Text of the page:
Luke 10: 21-24
21 ¶ In that hour Jesus rejoiced in spirit, and said, I thank thee, O Father, Lord of heaven and earth, that thou hast hid these things from the wise and prudent, and hast revealed them unto babes: even so, Father; for so it seemed good in thy sight.
22 All things are delivered to me of my Father: and no man knoweth who the Son is, but the Father; and who the Father is, but the Son, and he to whom the Son will reveal him.
23 ¶ And he turned him unto his disciples, and said privately, Blessed are the eyes which see the things that ye see:
24 For I tell you, that many prophets and kings have desired to see those things which ye see, and have not seen them; and to hear those things which ye hear, and have not heard them.
Jesus, as he journeys to Jerusalem, has dispatched seventy disciples to go on ahead to preach and heal. The seventy have returned with wonderful news, that Christ’s name is power over demons, and, we sense, that the Gospel is preached and received; the harvest is truly plentiful.
This is, then, a great evangelizing moment, even as people are still confused, many preferring to focus on the miracles only rather than on the life everlasting which is to be in heaven, and even while there is disbelief. Still, there is so much belief swelling in the land, so prompting Christ’s hymn of joy.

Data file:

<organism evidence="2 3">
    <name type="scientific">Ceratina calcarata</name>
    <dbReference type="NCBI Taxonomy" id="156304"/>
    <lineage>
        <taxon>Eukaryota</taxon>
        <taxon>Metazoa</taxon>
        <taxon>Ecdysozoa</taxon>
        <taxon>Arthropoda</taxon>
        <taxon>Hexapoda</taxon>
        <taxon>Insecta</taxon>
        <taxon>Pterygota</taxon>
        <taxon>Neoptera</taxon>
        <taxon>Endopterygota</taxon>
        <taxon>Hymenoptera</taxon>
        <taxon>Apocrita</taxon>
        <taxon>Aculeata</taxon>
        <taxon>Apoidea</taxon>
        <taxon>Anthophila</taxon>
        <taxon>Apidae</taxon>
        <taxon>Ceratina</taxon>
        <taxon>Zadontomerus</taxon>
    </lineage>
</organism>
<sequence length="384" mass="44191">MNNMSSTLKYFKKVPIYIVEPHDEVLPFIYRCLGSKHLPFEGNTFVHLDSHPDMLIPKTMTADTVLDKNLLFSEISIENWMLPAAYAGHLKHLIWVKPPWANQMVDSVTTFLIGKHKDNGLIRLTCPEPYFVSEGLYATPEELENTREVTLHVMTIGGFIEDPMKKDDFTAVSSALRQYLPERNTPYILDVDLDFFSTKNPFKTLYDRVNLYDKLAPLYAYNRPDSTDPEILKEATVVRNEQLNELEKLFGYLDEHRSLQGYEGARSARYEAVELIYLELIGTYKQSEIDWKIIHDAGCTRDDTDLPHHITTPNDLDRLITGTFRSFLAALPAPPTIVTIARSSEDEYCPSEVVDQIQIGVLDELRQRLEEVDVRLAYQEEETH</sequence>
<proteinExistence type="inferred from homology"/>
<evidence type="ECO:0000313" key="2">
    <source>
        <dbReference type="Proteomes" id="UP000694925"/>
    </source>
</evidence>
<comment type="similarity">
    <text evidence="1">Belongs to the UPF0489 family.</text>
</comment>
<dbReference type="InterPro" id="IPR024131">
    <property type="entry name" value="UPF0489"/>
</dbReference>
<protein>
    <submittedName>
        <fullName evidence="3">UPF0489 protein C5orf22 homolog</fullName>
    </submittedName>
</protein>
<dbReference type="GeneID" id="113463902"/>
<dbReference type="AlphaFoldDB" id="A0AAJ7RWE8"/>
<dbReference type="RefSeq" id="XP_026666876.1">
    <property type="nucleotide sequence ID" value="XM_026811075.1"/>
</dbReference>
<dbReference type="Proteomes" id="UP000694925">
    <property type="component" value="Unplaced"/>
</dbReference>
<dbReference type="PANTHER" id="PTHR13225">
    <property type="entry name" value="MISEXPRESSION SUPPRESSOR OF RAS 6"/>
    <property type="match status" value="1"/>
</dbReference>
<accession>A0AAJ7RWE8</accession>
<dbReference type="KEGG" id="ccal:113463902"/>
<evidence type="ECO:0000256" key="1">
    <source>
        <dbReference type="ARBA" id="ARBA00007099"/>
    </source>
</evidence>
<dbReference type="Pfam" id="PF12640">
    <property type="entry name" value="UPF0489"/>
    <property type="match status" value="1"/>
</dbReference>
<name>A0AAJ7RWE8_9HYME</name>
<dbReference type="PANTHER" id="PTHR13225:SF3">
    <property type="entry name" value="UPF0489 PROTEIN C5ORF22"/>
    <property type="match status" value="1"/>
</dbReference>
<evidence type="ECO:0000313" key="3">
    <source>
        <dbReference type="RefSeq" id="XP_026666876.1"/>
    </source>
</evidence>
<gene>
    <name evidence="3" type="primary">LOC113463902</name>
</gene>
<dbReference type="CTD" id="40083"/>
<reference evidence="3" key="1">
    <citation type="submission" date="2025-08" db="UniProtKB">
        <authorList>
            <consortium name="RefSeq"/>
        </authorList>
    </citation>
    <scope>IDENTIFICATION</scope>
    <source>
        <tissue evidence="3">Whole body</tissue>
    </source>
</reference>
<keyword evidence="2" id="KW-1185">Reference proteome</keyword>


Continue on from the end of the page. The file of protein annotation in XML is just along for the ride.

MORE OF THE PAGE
Jesus rejoices that, while the so-called wise and educated have failed to see the truth of his teaching, such that salvation remains hidden from them, the truth has been revealed to babes – The humble people understand and accept the word of God in ways the wise scholars cannot. We are reminded that we are to become like children to enter the kingdom of heaven. (Matthew 18: 3) This does not imply a regression to weakness, softness, and infantilism; rather a relinquishing of pride, conceit, worldly knowledge and standing, and claims to spiritual self-sufficiency. It is the recognition that we absolutely need God’s grace.
Jesus now announces himself as the Son of God, in such close relationship with the Father, consubstantial with the Father, and able also to reveal God the Father to us. Jesus rejoices in the custodial role that the Father has given him. This is the fulfilment of history the prophets longed for.
‘He who enriches others becomes poor. He took to himself the poverty of my flesh so that I might obtain the riches of his godhead. He who is full empties himself. He emptied himself of his godhead for a brief time so that I might share in his fullness… It was necessary that holiness be conferred on man through the humanity of God took to himself. In this way, conquering the tyrant by force, he freed us and led us back to himself through his Son, the mediator. The Son brought this about to the honour of the Father to whom, in all things, he is seen to defer.’ St Gregory Nazianzen